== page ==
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Application Discovery

Adversaries may seek to identify all applications installed on the device. One use case for doing so is to identify the presence of endpoint security applications that may increase the adversary's risk of detection. Another use case is to identify the presence of applications that the adversary may wish to target.

On Android, applications can use methods in the PackageManager class [1] to enumerate other apps installed on device, or an entity with shell access can use the pm command line tool.

On iOS, apps can use private API calls to obtain a list of other apps installed on the device. [2] However, use of private API calls will likely prevent the application from being distributed through Apple's App Store.

ID: T1418
Tactic Type: Post-Adversary Device Access
Tactic: Defense Evasion, Discovery
Platform: Android, iOS
Version: 1.0
Created: 25 October 2017
Last Modified: 17 October 2018

Procedure Examples

Name Description
Exodus

Exodus Two can obtain a list of installed applications. [8]

FlexiSpy

FlexiSpy can retrieve a list of installed applications. [3]

Gustuff

Gustuff checks for antivirus software contained in a predefined list.[9]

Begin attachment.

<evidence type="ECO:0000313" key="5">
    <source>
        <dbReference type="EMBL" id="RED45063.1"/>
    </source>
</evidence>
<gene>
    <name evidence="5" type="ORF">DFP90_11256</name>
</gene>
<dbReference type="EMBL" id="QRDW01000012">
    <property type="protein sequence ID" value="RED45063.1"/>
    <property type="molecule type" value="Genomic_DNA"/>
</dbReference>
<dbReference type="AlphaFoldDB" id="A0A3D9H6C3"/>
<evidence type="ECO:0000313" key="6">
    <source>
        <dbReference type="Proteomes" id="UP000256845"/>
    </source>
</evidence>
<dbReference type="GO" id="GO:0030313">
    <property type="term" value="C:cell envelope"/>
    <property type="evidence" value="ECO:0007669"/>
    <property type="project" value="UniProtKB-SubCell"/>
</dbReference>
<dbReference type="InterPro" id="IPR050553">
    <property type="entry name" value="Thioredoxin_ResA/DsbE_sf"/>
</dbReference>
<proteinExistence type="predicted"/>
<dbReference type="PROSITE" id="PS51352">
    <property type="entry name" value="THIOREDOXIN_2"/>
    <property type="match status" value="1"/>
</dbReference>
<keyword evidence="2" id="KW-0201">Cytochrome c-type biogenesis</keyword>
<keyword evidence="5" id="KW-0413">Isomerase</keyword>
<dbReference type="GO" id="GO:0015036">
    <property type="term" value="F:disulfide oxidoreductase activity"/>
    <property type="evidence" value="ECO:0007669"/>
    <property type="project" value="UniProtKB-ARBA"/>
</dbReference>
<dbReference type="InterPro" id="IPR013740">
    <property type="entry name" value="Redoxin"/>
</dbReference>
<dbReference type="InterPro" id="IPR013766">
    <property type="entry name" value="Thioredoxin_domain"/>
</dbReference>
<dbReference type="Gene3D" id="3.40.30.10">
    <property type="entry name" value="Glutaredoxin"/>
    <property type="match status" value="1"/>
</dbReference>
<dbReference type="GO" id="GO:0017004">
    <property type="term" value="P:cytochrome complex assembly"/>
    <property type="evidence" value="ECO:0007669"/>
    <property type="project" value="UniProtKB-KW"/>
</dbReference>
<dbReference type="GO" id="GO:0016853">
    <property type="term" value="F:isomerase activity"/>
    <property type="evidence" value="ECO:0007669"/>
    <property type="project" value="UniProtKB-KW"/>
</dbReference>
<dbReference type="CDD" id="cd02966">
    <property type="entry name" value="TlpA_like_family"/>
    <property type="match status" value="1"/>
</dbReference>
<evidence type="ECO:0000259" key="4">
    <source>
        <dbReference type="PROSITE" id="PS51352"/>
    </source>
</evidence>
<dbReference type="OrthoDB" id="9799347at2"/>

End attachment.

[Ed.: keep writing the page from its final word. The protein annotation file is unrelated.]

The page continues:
Monokle

Monokle can list applications installed on the device.[10]

Pallas

Pallas retrieves a list of all applications installed on the device.[6]

Pegasus for Android

Pegasus for Android accesses the list of installed applications.[4]

Riltok

Riltok can retrieve a list of installed applications. Installed application names are then checked against an adversary-defined list of targeted applications.[7]

Rotexy

Rotexy retrieves a list of installed applications and sends it to the command and control server.[11]

Stealth Mango

Stealth Mango uploads information about installed packages.[5]

Mitigations

Mitigation Description
Application Vetting

Application vetting techniques could search for use of the Android PackageManager class to enumerate other apps, and such applications could have extra scrutiny applied to them. However, this technique may not be practical if many apps invoke these methods as part of their legitimate behavior. On iOS, application vetting techniques could similarly search for use of the private API call necessary to obtain a list of apps installed on the device. Additionally, on iOS, use of the private API call is likely to result in the app not being accepted into Apple's App Store.

References